The role of neurofilament light in genetic frontotemporal lobar degeneration

Henrik Zetterberg, Charlotte Teunissen, John van Swieten, Jens Kuhle, Adam Boxer, Jonathan D. Rohrer, Laura Mitic, Alexandra M. Nicholson, Rodney Pearlman, Stella Mayo Mccaughey, Nadine Tatton

Research output: Contribution to journalReview articleAcademicpeer-review

4 Citations (Scopus)


Genetic frontotemporal lobar degeneration caused by autosomal dominant gene mutations provides an opportunity for targeted drug development in a highly complex and clinically heterogeneous dementia. These neurodegenerative disorders can affect adults in their middle years, progress quickly relative to other dementias, are uniformly fatal and have no approved disease-modifying treatments. Frontotemporal dementia, caused by mutations in the GRN gene which encodes the protein progranulin, is an active area of interventional drug trials that are testing multiple strategies to restore progranulin protein deficiency. These and other trials are also examining neurofilament light as a potential biomarker of disease activity and disease progression and as a therapeutic endpoint based on the assumption that cerebrospinal fluid and blood neurofilament light levels are a surrogate for neuroaxonal damage. Reports from genetic frontotemporal dementia longitudinal studies indicate that elevated concentrations of blood neurofilament light reflect disease severity and are associated with faster brain atrophy. To better inform patient stratification and treatment response in current and upcoming clinical trials, a more nuanced interpretation of neurofilament light as a biomarker of neurodegeneration is now required, one that takes into account its relationship to other pathophysiological and topographic biomarkers of disease progression from early presymptomatic to later clinically symptomatic stages.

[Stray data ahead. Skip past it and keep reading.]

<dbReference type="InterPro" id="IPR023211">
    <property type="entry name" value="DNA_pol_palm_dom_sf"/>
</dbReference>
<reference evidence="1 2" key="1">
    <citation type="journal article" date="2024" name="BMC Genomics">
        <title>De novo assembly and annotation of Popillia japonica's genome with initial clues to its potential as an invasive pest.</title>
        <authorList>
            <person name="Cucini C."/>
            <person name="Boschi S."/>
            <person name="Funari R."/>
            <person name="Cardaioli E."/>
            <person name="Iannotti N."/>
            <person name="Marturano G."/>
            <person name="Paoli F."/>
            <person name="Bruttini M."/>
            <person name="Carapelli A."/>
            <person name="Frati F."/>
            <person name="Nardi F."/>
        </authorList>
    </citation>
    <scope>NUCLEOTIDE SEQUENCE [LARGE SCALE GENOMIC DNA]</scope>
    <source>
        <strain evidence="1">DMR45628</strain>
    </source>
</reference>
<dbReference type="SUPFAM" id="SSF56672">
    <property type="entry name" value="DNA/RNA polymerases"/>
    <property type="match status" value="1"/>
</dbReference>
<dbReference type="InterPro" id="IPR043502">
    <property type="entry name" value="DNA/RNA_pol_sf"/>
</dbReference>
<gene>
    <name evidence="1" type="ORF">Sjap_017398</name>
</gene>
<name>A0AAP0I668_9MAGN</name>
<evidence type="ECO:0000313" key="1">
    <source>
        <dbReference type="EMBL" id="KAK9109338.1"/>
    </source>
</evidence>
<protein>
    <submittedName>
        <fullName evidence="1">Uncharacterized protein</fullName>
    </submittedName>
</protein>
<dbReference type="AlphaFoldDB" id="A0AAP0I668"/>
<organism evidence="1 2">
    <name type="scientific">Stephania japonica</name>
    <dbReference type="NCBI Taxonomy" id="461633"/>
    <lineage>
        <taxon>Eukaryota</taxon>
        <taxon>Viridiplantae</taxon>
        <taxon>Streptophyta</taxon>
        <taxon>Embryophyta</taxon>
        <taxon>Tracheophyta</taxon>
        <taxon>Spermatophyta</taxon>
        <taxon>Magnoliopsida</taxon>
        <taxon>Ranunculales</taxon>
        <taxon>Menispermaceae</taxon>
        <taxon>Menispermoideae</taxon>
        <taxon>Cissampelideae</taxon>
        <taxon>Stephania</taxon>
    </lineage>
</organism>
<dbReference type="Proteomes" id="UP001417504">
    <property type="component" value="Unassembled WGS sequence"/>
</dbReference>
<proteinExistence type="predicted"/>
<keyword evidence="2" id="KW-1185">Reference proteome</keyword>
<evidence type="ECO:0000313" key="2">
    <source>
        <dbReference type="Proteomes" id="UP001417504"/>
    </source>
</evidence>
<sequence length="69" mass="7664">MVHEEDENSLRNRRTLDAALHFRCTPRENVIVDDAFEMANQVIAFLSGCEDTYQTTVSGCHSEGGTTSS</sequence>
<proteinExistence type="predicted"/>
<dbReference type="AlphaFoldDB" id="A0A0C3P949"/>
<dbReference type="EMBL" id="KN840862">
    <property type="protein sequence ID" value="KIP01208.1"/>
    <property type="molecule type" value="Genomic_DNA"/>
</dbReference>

Original languageEnglish
Article numberfcac310
JournalBrain Communications
Issue number1
Publication statusPublished - 2023


  • disease progression
  • frontotemporal dementia
  • frontotemporal lobar degeneration
  • neurofilament light
  • trial stratification

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